The flying element of the Cyprus Air Force currently comprise two squadrons, located at two different air bases.

Current Order of Battle:
Table of Current Order of Battle

Historical Orders of Battle:

All-Time Flying Units List:
Mira Aeroskafon
Mira Elikopteron-Aeroskafon
449 Mira Antiarmatikon Elikopteron
450 Mira Elikopteron

Air Bases

Current Air Bases:
Air bases currently used are Paphos and Lakatamia. The airfield at Paphos is equipped with hardened aircraft shelters and hosts occasional visits from Greek AF F-16s.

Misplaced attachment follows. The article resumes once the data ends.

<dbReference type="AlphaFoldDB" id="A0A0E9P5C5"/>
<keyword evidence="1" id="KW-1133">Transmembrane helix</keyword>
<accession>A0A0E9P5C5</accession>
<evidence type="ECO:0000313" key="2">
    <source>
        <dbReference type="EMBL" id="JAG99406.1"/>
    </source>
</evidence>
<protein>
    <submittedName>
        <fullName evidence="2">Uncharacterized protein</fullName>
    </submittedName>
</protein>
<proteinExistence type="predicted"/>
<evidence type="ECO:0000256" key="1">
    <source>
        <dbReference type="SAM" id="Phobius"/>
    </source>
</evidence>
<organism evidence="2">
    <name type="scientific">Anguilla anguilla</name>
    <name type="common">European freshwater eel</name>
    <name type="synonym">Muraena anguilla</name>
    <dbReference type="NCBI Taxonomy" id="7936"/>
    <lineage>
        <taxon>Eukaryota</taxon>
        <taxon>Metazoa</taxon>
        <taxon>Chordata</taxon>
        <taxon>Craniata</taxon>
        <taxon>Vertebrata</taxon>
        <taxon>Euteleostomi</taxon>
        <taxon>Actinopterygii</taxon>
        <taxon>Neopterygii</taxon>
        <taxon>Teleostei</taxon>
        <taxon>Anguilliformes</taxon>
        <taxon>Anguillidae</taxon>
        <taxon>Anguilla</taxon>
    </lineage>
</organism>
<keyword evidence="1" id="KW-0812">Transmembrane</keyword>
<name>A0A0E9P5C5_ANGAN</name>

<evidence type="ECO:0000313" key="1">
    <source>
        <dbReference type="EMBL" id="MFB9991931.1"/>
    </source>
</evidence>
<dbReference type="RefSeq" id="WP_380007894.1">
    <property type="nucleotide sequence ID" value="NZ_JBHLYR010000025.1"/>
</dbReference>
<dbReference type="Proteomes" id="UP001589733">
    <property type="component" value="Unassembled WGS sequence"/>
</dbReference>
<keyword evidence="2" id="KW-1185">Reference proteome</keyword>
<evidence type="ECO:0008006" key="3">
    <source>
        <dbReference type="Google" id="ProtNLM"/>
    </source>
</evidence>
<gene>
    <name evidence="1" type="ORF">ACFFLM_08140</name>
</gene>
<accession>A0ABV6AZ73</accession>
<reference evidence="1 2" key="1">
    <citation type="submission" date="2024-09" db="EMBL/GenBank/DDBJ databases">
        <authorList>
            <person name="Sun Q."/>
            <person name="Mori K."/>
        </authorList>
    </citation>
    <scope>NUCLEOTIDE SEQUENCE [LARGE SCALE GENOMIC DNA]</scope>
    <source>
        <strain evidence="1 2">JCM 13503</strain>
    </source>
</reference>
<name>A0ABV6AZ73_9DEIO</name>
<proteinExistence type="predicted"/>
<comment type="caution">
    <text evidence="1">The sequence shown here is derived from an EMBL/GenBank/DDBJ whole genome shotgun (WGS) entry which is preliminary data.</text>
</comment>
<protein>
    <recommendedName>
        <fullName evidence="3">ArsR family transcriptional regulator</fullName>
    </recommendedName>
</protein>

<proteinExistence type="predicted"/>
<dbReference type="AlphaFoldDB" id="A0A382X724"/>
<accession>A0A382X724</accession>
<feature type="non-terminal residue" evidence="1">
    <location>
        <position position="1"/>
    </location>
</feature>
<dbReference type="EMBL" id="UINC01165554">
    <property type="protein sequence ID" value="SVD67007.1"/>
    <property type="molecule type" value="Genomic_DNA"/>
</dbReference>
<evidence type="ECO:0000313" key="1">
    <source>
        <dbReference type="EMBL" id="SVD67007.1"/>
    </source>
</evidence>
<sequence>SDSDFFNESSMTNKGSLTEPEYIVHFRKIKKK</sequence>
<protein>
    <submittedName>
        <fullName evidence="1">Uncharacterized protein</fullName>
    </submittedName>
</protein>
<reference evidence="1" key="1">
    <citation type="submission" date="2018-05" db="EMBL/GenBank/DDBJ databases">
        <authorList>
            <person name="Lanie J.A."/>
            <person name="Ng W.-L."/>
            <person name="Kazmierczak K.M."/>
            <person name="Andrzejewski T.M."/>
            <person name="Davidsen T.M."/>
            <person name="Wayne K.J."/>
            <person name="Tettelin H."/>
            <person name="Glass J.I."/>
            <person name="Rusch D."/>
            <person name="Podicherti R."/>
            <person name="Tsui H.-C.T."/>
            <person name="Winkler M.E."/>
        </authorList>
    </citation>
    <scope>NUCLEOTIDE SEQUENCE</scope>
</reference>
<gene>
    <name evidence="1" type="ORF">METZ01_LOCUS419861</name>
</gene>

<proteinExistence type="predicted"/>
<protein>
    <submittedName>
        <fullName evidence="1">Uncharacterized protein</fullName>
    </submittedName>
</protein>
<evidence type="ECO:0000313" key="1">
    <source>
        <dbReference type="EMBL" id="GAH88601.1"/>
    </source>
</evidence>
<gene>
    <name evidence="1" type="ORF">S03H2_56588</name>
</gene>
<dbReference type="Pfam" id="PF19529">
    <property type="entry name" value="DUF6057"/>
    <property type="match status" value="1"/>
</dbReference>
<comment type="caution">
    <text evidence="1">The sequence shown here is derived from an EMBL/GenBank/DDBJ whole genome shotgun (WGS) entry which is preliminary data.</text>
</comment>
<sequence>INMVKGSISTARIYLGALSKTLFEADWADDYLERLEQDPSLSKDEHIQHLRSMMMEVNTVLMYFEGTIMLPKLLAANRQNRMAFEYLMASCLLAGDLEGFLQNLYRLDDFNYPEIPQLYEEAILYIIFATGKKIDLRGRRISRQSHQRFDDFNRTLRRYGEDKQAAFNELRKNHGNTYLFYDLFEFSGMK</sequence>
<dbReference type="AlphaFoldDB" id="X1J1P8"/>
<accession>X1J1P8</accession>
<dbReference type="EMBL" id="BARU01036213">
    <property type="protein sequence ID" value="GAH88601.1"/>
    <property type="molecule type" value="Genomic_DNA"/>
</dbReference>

All-Time Air Bases Used List:
In addition to the bases currently used by the KSA, a number of airports and airfields around the country have been used by other Air Forces.
Cyprus Air Bases Listing

More Information


Aerospace Encyclopedia of World Air Forces (Aerospace, 1999) p.170


World Air Power Journal No.5 p.142
Air Fan October 1995
Air Forces Monthly August 1996
Air Forces Monthly October 2003
Cockpit (Stragiki AE)


Official Cyprus Army Website - The Online Newspaper of Cyprus

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First Created: 21 December 2003 - Last Revised: 12 September 2005
Copyright 2003 John Hayles.    e-mail: